{5}         Plucking out the right eye [Mt 5:29]

Mt 5:29
If your right eye causes you to sin, gouge it out and throw it away. It is better for you to lose one part of your body than for your whole body to be thrown into hell.


·               Why did Jesus teach us self-mutilation? Will Jesus then approve the practice by some Catholic monks in monasteries to inflict pain and suffering on the body?


·               Sermon on the Mount, related to eternal fire of hell (Gehenna)


·               How did the eye lead one to sin? By resting too long on an object of temptation, e.g. King David’s adultery with Bathsheba (2Sa 11:2).

·               Eye is the medium through which temptation comes. Hand is the instrument by which sin is committed.

·               “Gouge it out” is a hyperbole (exaggerated figure of speech) used to emphasize the need for drastic action. Often sin can be conquered only by radical “spiritual surgery”.

·               Jesus is not teaching self-mutilation for even a blind man can lust. The point is that we should deal as drastically with sin as necessary.

·               The metaphorical language used here is to express the all-important truth that a limited but morally healthy life is better than a wilder life which is morally depraved.


·               Christian asceticism (practice of self-denial): if certain books, certain places, certain activities and certain people are causes of temptation to sin, they must be let go whatever the cost.


{6}         Lead us not into temptation [Mt 6:13; Lk 11:4]

Mt 6:13
And lead us not into temptation, but deliver us from the evil one.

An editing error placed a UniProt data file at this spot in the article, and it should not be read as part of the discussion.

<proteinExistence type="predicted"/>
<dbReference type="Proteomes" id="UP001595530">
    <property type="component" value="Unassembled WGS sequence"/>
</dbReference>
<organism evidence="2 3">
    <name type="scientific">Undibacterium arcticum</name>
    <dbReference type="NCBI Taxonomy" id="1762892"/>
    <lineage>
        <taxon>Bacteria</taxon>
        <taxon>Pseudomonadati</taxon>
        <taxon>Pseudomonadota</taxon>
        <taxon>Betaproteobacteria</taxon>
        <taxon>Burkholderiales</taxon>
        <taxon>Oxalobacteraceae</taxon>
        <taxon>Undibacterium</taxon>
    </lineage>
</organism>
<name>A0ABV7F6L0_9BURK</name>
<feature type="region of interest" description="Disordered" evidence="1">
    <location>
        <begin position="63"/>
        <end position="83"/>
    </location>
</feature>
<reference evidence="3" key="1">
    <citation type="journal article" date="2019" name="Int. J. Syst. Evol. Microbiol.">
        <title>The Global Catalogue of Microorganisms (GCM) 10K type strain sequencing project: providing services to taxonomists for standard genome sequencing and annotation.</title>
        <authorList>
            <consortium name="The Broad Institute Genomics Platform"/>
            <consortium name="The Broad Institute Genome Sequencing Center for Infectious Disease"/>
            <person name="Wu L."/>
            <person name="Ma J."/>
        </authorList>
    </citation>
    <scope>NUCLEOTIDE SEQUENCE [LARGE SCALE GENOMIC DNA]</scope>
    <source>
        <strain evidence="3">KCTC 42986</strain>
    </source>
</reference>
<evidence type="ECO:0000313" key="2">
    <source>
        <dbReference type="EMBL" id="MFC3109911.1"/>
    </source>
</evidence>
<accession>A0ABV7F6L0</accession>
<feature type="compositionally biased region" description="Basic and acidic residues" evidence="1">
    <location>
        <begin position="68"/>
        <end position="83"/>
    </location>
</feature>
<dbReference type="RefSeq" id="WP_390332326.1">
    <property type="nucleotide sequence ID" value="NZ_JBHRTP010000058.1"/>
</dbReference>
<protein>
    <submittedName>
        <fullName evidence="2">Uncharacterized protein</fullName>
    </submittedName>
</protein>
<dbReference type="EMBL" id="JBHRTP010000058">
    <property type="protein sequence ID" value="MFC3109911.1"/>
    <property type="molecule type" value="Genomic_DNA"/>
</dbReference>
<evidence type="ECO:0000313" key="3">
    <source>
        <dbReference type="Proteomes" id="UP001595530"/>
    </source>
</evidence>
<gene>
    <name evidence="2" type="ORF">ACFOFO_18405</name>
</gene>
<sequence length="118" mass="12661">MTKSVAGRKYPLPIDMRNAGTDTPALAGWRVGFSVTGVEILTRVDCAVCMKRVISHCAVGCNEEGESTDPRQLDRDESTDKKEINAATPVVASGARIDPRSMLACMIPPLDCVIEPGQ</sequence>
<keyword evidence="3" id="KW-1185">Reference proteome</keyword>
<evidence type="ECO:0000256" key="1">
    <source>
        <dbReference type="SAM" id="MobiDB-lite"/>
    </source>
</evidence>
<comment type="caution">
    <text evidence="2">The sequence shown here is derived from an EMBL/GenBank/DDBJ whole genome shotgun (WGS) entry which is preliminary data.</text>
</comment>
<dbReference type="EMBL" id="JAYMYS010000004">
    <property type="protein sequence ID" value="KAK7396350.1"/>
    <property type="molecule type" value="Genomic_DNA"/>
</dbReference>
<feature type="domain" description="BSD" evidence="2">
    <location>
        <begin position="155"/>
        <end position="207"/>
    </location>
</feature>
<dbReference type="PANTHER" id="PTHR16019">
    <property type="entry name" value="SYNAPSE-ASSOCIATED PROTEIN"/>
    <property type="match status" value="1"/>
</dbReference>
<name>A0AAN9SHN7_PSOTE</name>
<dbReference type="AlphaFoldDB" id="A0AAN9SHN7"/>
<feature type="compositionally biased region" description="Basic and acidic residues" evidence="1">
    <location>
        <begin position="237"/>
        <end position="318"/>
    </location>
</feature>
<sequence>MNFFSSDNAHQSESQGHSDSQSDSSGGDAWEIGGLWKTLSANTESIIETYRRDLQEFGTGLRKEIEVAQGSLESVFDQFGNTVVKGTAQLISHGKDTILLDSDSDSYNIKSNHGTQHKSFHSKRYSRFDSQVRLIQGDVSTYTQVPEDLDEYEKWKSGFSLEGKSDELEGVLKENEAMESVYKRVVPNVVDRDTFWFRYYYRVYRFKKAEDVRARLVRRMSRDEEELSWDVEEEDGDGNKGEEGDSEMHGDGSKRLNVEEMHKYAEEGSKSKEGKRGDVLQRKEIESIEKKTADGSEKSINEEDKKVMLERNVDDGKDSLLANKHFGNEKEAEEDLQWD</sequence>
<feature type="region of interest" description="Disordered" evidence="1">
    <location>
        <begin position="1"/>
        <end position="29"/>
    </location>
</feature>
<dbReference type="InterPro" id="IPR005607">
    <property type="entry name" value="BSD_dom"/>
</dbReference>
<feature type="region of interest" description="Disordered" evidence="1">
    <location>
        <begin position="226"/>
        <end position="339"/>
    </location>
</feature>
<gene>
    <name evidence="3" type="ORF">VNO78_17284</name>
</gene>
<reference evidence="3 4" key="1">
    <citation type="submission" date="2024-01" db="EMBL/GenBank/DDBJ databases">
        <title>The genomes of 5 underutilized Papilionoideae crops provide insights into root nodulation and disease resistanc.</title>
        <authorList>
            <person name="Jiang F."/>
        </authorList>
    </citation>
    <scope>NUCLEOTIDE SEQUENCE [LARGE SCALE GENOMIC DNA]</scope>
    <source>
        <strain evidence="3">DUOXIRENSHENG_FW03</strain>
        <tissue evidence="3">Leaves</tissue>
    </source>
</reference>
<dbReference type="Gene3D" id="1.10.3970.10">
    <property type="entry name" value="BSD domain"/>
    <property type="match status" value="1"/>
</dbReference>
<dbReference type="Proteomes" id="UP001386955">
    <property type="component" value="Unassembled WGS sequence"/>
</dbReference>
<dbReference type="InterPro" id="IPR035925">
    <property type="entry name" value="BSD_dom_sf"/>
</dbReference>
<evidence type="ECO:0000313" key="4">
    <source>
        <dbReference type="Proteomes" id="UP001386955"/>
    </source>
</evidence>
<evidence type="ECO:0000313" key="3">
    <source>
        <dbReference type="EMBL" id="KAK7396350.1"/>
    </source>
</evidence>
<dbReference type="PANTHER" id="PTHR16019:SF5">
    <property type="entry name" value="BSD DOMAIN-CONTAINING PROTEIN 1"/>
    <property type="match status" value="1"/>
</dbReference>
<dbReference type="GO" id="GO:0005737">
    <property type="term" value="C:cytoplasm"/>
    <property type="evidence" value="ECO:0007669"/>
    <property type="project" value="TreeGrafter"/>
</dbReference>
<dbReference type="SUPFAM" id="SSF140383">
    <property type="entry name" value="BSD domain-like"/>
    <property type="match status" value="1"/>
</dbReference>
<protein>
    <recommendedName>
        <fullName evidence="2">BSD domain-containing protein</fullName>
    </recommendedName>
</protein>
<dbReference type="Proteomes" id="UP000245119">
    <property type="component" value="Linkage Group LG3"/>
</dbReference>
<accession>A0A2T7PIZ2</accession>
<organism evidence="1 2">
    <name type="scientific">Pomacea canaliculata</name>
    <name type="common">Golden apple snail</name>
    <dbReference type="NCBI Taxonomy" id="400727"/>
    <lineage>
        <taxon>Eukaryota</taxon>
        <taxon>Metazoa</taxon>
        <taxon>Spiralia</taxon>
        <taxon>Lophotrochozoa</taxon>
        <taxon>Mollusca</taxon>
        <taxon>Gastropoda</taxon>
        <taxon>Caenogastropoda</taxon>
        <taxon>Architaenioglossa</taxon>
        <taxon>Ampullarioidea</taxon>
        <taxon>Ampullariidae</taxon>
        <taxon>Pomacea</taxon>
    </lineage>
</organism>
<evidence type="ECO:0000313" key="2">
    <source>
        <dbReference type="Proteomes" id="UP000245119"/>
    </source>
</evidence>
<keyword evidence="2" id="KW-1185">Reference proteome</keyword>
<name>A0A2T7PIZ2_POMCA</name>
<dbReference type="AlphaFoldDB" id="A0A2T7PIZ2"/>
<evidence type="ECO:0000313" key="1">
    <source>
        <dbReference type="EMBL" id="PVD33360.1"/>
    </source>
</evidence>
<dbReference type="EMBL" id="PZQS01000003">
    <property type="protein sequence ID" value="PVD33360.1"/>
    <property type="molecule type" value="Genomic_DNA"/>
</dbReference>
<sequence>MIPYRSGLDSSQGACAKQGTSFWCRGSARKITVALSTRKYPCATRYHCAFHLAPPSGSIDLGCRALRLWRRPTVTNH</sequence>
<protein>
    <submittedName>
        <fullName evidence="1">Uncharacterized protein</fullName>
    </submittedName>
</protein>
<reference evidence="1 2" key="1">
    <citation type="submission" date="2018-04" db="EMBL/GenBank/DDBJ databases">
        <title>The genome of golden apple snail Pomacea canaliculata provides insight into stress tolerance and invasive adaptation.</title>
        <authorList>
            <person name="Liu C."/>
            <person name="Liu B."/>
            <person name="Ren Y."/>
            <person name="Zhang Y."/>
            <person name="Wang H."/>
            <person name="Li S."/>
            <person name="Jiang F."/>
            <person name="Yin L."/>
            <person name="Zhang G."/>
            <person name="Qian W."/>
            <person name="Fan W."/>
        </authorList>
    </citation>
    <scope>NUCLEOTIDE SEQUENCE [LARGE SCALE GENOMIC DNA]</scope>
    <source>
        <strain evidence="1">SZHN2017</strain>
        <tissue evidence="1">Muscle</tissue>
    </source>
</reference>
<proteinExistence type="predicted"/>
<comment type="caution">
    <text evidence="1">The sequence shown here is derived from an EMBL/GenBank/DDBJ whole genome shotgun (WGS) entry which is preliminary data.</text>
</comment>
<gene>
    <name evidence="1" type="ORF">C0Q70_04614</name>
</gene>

Lk 11:4
And lead us not into temptation.


·               “Temptation” ordinarily means temptation to sin. Does God lead us into temptation?


·               in the Lord’s prayer

·               the part “but deliver us from evil” is found in Matthew’s version but not in Luke’s version.

·               The last part in the Lord’s prayer that we usually use is not found in early manuscripts. (“for yours is the kingdom and the power and the glory forever. Amen.”)


·               Jas 1:13, God “tempts no one”.

·               Temptation (Greek: peirasmos) means more than temptation to sin and includes a wider sense of testing.

·               In the case of Jesus, He was led into temptation (Mt 4:1) for the testing of His faith in God — to accept the path onto Calvary. From that testing He returned “in the power of the Spirit” (Lk 4:14) to begin His public ministry.

·               It is probable that Jesus is encouraging an attitude, the attitude to flee from temptation (cf. 1Co 6:18; 10:14; 1Ti 6:11; 2Ti 2:22) because He recognizes human weakness and how easily man gives way to the temptations of the world, the flesh and the Devil (1Jn 2:16 “the cravings of sinful man, the lust of his eyes and the boasting of what he has and does”).

·               The petition may also be specifically referring to Jesus’ admonition to His disciples in Gethsemane just before His arrest (Mk 14:38), such that the disciples would not fail in the test.


·               We may have confidence in our ability to stand in the time of trial and hence feel no need of the petition. But we should know that our faith is no more reliable than that of Peter and John who abandoned Jesus when He was arrested. We may well pray to be saved from a trial with which our faith cannot cope. Or, if the trial is inescapable, we should pray for the supply of heavenly grace necessary to endure it: “Grant that we may not fail in the test”.